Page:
It's time black groups took AIDS out of the closet

July 19, 1998|By Paul Delaney

THERE IS a tragic madness about in the black community revolving around AIDS. While we do nothing or, more fairly, the minimum, among ourselves, the disease is streaking unchecked through our neighborhoods. The inactivity is more than your ordinary head-in-the-sand, see-no-evil disposition of the unlettered and the ignorant: None of us is unaware.

There is an explanation for our pusillanimous response to such a scourge, a good part attributed to our imbalanced history in the Americas. We are a community so beaten down, so embattled that we sometimes appear immune to what is before our very eyes, as if simply acknowledging the truth will further imprison us.

We're generally impoverished, yet some of us are rich. We're expected to solve the problems of the ghetto, but are confused as to what to do. (That is a mighty burden on us.) However, a plausible explanation does not excuse or justify the attitudes.

The substance of the issue was dealt with in a recent front-page article in the New York Times, noting that as AIDS ravages the black community, it is effectively ignored by major black institutions, churches and civil rights organizations in particular. The story repeated the startling statistics that should have African Americans up in arms: We make up some 57 percent of new infections of the virus that causes AIDS; for those ages 13 to 24, blacks comprise 63 percent of those infected; and, it is the leading cause of death among blacks from ages 23 to 44.

Instead of being in front of the charge for drastic, even revolutionary, action, black leaders are virtually silent or speak in whispers and rhetoric.

Harvard report

Last fall, the Harvard AIDS Institute issued a highly critical statement on black organizational leadership that reflected the frustration of those seriously in the battle.

"Sadly, the Congressional Black Caucus, the Urban League and the NAACP have demonstrated little leadership on AIDS over the past year," the institute charged. "On the federal, state and local levels, community-based organizations are not receiving their fair share of support. Our appointed leaders are sadly absent from important health-policy debates. We continue to need voices and leadership."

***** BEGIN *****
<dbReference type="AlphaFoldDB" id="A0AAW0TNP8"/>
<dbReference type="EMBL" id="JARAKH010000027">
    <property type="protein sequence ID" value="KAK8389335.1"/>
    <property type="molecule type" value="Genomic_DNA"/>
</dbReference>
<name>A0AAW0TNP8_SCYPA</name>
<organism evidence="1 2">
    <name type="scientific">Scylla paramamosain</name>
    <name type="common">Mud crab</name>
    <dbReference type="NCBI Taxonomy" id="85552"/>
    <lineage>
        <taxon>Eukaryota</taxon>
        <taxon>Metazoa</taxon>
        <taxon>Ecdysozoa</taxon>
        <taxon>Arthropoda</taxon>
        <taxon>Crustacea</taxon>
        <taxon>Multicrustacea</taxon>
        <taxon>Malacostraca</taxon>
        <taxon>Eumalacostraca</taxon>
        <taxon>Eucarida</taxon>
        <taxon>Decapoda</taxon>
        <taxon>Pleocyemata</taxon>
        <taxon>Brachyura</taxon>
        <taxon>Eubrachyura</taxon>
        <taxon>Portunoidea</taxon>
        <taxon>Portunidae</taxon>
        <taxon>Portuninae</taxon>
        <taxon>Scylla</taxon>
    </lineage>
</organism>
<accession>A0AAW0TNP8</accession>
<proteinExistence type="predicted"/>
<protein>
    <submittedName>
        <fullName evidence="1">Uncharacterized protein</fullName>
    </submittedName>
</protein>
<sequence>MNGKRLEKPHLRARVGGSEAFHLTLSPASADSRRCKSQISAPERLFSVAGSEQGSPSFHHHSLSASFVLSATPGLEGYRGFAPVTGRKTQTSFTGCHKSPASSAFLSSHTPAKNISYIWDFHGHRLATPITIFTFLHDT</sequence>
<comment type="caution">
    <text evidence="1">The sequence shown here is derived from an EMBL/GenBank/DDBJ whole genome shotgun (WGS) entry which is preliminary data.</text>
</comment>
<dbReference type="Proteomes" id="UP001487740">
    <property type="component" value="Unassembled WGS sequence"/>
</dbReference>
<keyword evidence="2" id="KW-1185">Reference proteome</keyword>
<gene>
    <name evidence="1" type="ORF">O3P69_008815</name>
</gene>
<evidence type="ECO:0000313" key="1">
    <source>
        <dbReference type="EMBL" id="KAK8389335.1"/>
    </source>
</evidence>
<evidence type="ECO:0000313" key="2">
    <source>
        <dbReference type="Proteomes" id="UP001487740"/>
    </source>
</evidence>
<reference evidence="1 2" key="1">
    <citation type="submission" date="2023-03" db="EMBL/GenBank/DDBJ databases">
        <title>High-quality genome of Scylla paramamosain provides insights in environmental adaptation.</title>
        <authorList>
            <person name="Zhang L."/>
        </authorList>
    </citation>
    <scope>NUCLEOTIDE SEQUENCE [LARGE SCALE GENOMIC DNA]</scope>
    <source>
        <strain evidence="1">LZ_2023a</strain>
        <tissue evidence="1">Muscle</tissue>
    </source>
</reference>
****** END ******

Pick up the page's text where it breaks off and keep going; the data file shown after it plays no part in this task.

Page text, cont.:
To me, at least, muteness and quiescence by people who should be kicking and screaming about such a life-and-death issue would be comparable to the heads of the major rights organizations saying, "no comment," in 1963 to the brutality at the Edmund Pettus Bridge in Selma, Ala., which they did not do, of course. The enormity of their negligence was in evidence by the failure to have AIDS as a major topic of past annual conventions of the NAACP and the National Urban League.

This past week, the NAACP did hastily include on its convention agenda a march through the black community in Atlanta, apparently in response to the New York Times article. However, the march was conducted in the early morning hours on virtually deserted streets.

The Congressional Black Caucus has become more involved and a small religious group, the National Summit on Sexuality, has been vocal. The new NAACP chairman, Julian Bond, and Caucus chairwoman, Rep. Maxine Waters, D-Calif., have been active for some time, while the largest and oldest rights group has issued proclamations and taken strong verbal stands. As the Harvard Institute noted, however, local leadership, as well as expertise, is sorely lacking, and in need of a boost and support from major voices.

But ominously quiet is the bulk of religious, business and community leaders. The irony is, nearly every one of us is acquainted with somebody who is affected or knows someone who is. A survey of black people by the Kaiser Family Foundation bears this out: 56 percent said AIDS "is a very serious problem" for people they know, 52 percent said it is the nation's leading health problem and half of those polled know someone who has the virus or has died from AIDS.

A gay man's disease

Getting mainstream leaders and the rank-and-file involved is tough. The prevailing belief by many African Americans is that AIDS is a white, gay men's disease. Many blacks have problems confronting homosexuality honestly in the community. A lot of our youngsters most in jeopardy are endowed with that youthful but nowadays deadly wrong feeling that they are invulnerable -- some of our youth possess an even more dangerous attitude of not caring.

In addition, there is bad history of white medicine and science handling non-white patients. Remember Tuskegee syphilis experiments? And, some in the community associate AIDS with drug use, ignoring the sexual and heterosexual contexts.

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